A Rising Star in LMC Research
League of Minnesota Cities Research Attorney Hakeem Onafowokan was recently recognized by the University of Minnesota College of Education and Human Development (CEHD) as one of its 2016 Rising Alumni. After securing an undergrad degree in sports management with a minor in leadership, Onafowokan went on to earn his JD in 2015 with an emphasis on labor and employment law. Along the way, he’s also established a track record of leadership with organizations, including the CEHD Student Board and the Black Law Student Association. Onafowokan accepted his position with the League in March. Read a Q &A with Onafowokan at www.cehd.umn.edu/alumni/rising/2016/Onafowokan.html.
Summer Safety Camps
Delivering important messages about safety and the folks who serve and protect gets a lot more fun when your city hosts summer safety camps for kids. For example, the City of Fridley’s Safety Camp invites 150 third- and fourth-graders to register for a two-day clinic in a local park. The camp’s activities are offered by the city’s police, fire, and recreation departments. The program has been coordinated by Crime Prevention Specialist Liz Chevalier for all of its 22-year existence—with zero budget. (She got the idea from the City of Eden Prairie.) The program is paid for by donations from businesses, organizations, and fraternal societies, as well as the camp’s registration fees, which are kept to $30 per child. Chevalier said two years ago, the program had its first “legacy” attendee, the child of a former camper, which reinforced how programs like this can build relationships with residents that last a lifetime. Learn more at http://fridleymn.gov/509/Safety-Camp.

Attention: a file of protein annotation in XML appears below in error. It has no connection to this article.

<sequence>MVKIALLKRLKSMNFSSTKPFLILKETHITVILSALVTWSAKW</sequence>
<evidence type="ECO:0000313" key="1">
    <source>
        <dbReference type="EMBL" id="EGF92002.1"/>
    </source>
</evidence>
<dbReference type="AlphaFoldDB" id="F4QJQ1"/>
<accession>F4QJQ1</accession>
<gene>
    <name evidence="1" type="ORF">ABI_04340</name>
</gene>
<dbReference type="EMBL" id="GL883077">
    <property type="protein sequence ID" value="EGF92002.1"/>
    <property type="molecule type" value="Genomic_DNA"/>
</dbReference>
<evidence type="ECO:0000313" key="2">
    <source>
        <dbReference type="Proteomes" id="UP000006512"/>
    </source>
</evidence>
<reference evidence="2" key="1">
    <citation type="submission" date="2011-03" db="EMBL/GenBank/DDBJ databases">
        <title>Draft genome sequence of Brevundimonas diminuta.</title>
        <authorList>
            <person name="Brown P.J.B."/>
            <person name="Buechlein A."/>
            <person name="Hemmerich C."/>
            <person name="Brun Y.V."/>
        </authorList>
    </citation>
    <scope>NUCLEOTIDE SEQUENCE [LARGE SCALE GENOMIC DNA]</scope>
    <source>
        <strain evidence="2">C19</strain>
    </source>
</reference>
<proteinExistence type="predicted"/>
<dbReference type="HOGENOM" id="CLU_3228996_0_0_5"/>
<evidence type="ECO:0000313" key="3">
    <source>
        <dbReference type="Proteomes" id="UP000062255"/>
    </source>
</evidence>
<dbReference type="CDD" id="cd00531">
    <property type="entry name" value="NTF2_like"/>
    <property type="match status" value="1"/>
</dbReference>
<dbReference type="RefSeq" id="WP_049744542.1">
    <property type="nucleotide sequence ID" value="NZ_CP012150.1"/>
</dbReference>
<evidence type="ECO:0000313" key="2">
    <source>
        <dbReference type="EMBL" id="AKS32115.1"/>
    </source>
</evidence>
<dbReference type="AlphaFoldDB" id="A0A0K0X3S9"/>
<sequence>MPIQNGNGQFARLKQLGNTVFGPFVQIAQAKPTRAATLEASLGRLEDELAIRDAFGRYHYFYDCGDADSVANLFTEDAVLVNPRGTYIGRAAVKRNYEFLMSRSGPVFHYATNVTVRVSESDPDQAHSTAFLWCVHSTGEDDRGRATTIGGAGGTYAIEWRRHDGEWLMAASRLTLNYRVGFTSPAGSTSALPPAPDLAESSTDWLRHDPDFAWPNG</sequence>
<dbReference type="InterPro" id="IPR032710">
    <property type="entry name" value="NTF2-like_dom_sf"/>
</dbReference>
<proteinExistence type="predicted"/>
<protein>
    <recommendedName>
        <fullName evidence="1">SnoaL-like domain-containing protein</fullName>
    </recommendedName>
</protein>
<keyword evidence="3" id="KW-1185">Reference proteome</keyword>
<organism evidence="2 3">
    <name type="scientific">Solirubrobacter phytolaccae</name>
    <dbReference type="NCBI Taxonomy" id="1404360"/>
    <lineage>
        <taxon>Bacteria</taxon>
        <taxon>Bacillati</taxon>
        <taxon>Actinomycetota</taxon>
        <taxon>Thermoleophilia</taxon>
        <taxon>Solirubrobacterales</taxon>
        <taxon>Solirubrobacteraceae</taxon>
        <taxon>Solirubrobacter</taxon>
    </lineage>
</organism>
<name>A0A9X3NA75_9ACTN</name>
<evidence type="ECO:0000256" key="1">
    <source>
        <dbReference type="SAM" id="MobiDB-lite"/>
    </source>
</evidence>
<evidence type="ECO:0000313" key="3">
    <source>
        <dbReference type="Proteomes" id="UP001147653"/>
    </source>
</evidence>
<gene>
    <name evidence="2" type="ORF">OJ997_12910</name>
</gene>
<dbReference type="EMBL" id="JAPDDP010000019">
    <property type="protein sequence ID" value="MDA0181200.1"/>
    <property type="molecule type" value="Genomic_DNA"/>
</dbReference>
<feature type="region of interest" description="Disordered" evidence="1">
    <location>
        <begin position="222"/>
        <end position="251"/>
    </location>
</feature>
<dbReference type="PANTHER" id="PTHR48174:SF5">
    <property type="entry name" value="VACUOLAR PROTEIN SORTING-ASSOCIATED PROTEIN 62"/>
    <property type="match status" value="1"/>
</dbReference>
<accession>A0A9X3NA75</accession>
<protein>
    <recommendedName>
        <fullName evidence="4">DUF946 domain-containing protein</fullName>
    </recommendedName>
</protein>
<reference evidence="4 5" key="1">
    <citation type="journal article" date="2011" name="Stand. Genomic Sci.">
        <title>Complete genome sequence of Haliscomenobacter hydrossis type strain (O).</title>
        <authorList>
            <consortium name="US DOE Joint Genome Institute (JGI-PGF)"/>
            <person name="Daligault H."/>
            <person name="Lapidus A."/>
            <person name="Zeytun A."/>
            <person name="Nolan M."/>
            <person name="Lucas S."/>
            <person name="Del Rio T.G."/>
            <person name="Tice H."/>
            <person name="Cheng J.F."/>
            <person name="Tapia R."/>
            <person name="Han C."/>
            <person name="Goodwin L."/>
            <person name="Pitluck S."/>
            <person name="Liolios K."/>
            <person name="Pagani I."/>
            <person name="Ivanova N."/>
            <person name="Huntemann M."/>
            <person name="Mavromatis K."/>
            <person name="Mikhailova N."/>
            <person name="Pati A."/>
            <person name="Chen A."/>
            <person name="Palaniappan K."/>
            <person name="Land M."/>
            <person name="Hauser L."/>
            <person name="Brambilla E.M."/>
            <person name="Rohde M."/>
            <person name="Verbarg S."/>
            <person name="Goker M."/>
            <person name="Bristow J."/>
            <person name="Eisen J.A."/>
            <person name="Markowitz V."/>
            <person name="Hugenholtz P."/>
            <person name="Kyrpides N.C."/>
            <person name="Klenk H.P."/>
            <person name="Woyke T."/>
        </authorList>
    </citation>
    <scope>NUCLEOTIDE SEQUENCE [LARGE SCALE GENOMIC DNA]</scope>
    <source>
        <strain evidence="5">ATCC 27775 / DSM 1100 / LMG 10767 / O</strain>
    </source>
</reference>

GreenStep Cities Hits Its Stride
It has been an exciting year so far for Minnesota GreenStep Cities, a voluntary program for local governments used to provide a framework and resources for pursuing and measuring sustainability practices. The program exceeded 100 members early in the spring (and kept on growing!), and introduced a new Climate Adaptation and Community Resilience best practice category. The cities of Barnum and Inver Grove Heights tied to become the 100th GreenStep City on March 10. (Cue the recycled, compostable confetti!) Now over 40 percent of Minnesota’s population lives under a local government that has committed to pursuing and measuring progress toward sustainable practices. Learn more about GreenStep Cities at http://greenstep.pca.state.mn.us and read a related article on page 8.
2016 NLC City Summit in the New ’Burgh
The once industry-dominated city of Pittsburgh has diversified into a cultural hub, and city officials from across the country are invited to see the sights at the 2016 National League of Cities (NLC) City Summit this fall. Formerly called the NLC Congress of Cities, this year’s conference is set for Nov. 16-19. Show up for NLC University seminars, case studies presented by other city officials, nationally known speakers, and a side of networking with your cheesesteak. Early-bird registration ends July 15. Learn more and register at http://citysummit.nlc.org.